[dpdk-users] Unable to see incoming packets with example KNI application
npavey at akamai.com
Wed May 11 16:31:41 CEST 2016
Hi Sakthivel, Andriy,
Thanks for the email.
I’m still having trouble, although things do seem to be working better than before.
It seems that the MAC address suggestion and also the IPs on the same class B network aren’t the root cause.
I rebooted my machine, and took a note of the MAC addresses as the machine started up. It turns out that the KNI virtual interfaces actually did initialize with the correct MAC addresses.
I also reconfigured the virtual interfaces to be using different network classes, so that should no longer be a problem.
Something has improved because I’m able to see traffic on the KNI virtual interface with tcpdump, which I was not able to do previously.
Unfortunately, even though tcpdump is able to see the traffic correctly, it seems that the networking stack isn’t working as I would expect.
I can see outbound ‘pings’ (with initial ARP requests) with ‘tcpdump', and I can see a response coming back. However, the ‘ping’ application reports 100% packet loss.
The ARP traffic is definitely getting out, because I see the IP address registered in the router’s ARP cache. Likewise, I see a response to the original ‘ping’ packet, so the outbound direction seems to be working.
The problems seem to be on the inbound side. As we saw above, the outbound side appears to be working reasonably, but I don’t appear to be able to capture inbound packets.
For example, if I set up a simple ‘netcat’ listener (using TCP for transport) on the target server:
nc –l 172.25.48.200 9876
And then attempt to connect to it from another machine, as follows:
nc 172.25.48.200 9876
‘tcpdump’ on the target server will show me the incoming ‘syn’ and a ‘syn’ retransmission, but there are no outbound ‘ack’ packets.
Similarly, inbound UDP traffic never appears to be routed to the user space application.
I can counters incrementing on the virtual interface with ‘sar –n DEV 1 100’. ‘tcpdump’ also shows me the incoming data.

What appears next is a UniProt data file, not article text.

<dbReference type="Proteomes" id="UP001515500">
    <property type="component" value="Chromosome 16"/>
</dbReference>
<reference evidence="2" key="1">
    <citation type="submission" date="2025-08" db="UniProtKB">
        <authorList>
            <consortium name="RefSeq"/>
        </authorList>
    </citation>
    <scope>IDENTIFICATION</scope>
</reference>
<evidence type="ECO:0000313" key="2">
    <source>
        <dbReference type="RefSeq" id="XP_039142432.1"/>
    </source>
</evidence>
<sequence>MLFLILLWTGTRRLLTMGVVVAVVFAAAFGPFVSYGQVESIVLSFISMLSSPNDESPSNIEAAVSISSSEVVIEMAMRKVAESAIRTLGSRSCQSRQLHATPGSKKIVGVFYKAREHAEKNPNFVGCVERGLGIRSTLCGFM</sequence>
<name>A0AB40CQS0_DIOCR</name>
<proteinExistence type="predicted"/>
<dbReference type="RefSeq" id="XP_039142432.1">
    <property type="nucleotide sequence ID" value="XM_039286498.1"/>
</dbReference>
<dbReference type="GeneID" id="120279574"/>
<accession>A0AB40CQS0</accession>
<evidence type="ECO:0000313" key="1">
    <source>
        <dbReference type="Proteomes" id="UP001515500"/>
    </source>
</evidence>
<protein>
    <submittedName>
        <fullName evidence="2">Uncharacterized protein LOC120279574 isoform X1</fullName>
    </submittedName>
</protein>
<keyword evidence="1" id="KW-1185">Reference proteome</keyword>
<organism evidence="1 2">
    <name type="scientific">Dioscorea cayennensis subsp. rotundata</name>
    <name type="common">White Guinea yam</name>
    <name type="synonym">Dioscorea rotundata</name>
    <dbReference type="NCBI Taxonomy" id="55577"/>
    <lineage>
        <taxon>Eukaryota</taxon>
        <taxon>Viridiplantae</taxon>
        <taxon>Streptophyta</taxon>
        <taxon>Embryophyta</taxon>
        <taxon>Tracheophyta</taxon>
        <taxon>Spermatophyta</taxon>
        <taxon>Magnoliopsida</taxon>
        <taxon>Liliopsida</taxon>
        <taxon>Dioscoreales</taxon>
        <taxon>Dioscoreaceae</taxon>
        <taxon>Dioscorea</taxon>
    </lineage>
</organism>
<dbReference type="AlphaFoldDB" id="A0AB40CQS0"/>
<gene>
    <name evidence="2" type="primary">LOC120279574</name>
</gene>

However, if I look at the UDP stats with ‘sar –n UDP 1 100’, I’m not seeing any packets arriving, even with ‘no port’ or ‘idgmerr’, which I’d normally expect if there’s no listening application bound to the IP address.
It almost seems as if the receive side of the network stack simply isn’t seeing the inbound data (regardless of whether it’s ICMP, TCP or UDP) and therefore isn’t sending responses.
The thing I’m confused about here is how ‘tcpdump’ is able to see the traffic - after all, if it’s able to see the inbound traffic, then a good part of the RX side of the stack must be working. I’d have thought that if ‘tcpdump’ can see the traffic, then the rest of the stack should be working too.
It makes me wondering whether perhaps I’m misunderstanding the purpose of the KNI system?
My interpretation is that it’s supposed to route traffic from the DPDK into the regular Linux network stack, where it can be used as if it were regular traffic. Do I have that right?
Do you have any ideas?
From: SAKTHIVEL ANAND S <anand.sa88 at gmail.com>
Date: Wednesday, May 11, 2016 at 3:30 AM
To: "Pavey, Nicholas" <npavey at akamai.com>
Subject: Re: [dpdk-users] Unable to see incoming packets with example KNI application
When you try to send echo packets(outbound), your PC will try to resolve ARP, which it could not complete properly .. due to random mac generation for KNI interface(your KNI interface having different MAC than actual interface).
After starting KNI app write your hardware address on KNI by doing, "ifconfig <vETHname> hw ether <real HW address>" and try ping. Let me know the results.
use "tcpdump -n -i vEth** -e | grep <filter>"
Sakthivel S OM
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